It is understood by many of our residents that if St Albert fully commits on all of the capital plans in place for the next 10 years, without fixing our revenue problem, our financial obligations will indeed look bleak; particularly for our children and grandchildren.
We have a higher dependency on residential taxes than most of our neighbours. Business and manufacturing seem to avoid St Albert in favour of the other regional communities. As a result, our business tax base is lesser by comparison.
It’s tempting to look to Fort Saskatchewan or Sherwood Park as comparables, but we must acknowledge that they enjoy a different tax structure because of petroleum based industries that populate their locals. St Albert certainly cannot compete with that industry base, and cannot say - ‘we should operate just like they do’.
However, many other municipalities are doing well - industry and business wise. Stony Plain, Spruce Grove and others, who do not generally reap taxes from the petroleum industry, are still booming with new business. Land development between the two western hi-ways is in a state of almost continuous growth. Edmonton is not a fair comparator, but nonetheless has enjoyed significant industry growth. Why is that?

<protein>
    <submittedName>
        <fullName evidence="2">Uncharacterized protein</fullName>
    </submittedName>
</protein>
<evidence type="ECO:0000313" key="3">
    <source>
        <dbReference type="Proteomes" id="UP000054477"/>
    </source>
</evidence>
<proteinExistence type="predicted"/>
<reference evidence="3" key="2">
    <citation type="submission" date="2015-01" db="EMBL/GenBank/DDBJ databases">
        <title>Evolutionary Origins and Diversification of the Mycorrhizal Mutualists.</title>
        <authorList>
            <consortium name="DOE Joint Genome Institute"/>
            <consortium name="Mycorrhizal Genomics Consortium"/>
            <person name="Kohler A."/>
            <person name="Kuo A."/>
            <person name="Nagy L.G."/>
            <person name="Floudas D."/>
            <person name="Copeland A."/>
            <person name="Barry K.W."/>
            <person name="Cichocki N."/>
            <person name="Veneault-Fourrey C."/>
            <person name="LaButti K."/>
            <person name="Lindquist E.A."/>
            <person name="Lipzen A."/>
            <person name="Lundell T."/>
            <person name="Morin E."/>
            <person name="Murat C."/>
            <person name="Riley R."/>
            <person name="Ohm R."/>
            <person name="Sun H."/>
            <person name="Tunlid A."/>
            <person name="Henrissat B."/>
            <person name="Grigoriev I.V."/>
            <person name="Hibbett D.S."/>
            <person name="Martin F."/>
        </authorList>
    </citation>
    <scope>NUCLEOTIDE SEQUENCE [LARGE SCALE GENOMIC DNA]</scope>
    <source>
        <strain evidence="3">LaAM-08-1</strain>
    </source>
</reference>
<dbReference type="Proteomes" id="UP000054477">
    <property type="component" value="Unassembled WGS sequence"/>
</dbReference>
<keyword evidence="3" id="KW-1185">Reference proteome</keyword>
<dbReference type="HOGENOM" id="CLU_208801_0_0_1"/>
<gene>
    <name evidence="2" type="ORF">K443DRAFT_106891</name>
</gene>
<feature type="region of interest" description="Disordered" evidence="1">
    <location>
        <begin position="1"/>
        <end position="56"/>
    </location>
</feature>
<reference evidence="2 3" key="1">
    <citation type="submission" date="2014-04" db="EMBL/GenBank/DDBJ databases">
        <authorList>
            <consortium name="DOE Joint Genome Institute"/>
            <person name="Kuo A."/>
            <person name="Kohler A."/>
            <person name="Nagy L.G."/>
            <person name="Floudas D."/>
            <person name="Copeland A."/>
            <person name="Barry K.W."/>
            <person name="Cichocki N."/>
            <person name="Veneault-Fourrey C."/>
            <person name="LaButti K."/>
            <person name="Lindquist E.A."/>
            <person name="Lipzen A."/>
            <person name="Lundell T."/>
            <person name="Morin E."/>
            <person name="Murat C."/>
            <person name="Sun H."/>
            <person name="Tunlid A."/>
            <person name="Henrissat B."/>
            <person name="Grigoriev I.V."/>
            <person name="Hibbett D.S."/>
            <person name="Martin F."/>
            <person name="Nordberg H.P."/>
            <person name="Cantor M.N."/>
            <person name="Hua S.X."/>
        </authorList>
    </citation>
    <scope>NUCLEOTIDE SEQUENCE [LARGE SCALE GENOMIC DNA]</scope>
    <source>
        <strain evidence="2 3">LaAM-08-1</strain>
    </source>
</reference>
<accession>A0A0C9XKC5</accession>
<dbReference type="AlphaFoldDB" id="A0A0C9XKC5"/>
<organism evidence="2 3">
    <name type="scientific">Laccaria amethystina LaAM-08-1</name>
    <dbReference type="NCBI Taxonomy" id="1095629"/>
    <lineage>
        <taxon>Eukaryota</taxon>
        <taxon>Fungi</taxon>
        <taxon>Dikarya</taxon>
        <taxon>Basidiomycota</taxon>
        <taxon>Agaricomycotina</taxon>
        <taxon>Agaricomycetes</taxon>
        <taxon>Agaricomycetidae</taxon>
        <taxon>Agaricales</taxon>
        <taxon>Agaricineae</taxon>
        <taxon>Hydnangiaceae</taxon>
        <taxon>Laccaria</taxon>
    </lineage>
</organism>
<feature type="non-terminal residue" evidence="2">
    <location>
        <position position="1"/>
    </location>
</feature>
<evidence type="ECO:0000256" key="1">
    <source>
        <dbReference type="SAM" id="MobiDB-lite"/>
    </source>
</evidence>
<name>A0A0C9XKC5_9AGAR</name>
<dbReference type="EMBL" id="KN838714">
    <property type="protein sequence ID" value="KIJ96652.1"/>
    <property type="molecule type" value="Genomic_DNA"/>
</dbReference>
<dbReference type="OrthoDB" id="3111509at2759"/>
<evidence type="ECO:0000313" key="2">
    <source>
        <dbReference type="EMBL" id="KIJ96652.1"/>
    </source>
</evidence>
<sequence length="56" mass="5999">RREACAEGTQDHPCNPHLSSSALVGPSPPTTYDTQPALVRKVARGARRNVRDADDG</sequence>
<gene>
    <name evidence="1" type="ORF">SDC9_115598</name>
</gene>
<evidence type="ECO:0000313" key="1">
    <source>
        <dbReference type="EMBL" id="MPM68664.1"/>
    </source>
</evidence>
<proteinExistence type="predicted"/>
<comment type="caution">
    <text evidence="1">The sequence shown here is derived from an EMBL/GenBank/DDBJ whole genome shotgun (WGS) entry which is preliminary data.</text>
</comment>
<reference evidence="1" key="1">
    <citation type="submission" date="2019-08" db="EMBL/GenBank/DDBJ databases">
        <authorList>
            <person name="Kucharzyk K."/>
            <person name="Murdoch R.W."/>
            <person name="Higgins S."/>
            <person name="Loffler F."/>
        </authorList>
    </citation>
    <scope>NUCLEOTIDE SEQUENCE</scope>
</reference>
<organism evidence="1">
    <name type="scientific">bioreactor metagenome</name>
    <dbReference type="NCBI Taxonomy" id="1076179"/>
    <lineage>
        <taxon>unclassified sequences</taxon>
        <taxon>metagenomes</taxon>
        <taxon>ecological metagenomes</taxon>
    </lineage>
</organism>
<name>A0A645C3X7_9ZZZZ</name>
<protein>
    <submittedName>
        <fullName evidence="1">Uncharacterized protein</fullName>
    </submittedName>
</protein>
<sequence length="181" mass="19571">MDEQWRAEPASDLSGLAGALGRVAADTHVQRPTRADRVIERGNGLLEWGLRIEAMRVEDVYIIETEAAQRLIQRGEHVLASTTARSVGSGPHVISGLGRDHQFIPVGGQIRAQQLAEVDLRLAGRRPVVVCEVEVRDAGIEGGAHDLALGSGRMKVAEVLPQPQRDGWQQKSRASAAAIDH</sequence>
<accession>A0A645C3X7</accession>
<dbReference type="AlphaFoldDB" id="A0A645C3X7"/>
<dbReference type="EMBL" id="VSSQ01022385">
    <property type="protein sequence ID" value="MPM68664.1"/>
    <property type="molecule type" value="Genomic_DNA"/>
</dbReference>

If you talk to folks in our community who have direct knowledge about the answer to this question (business owners or those who have tried to build in St Albert), the evidence seems quite clear. St Albert is not business friendly. Specifically, the obstructionist nature of our City policies and practices, often directed at those securing a business development plan, is more difficult than in other municipalities. I am told there are many more complex ‘hoops’ to jump through. That applications to ‘adjust’ or ‘redevelop’ a business is met with resistance. The folks I have spoken to are not surprised that industry would sooner select a business friendly local. They point at the evidence of industrial growth everywhere else but here.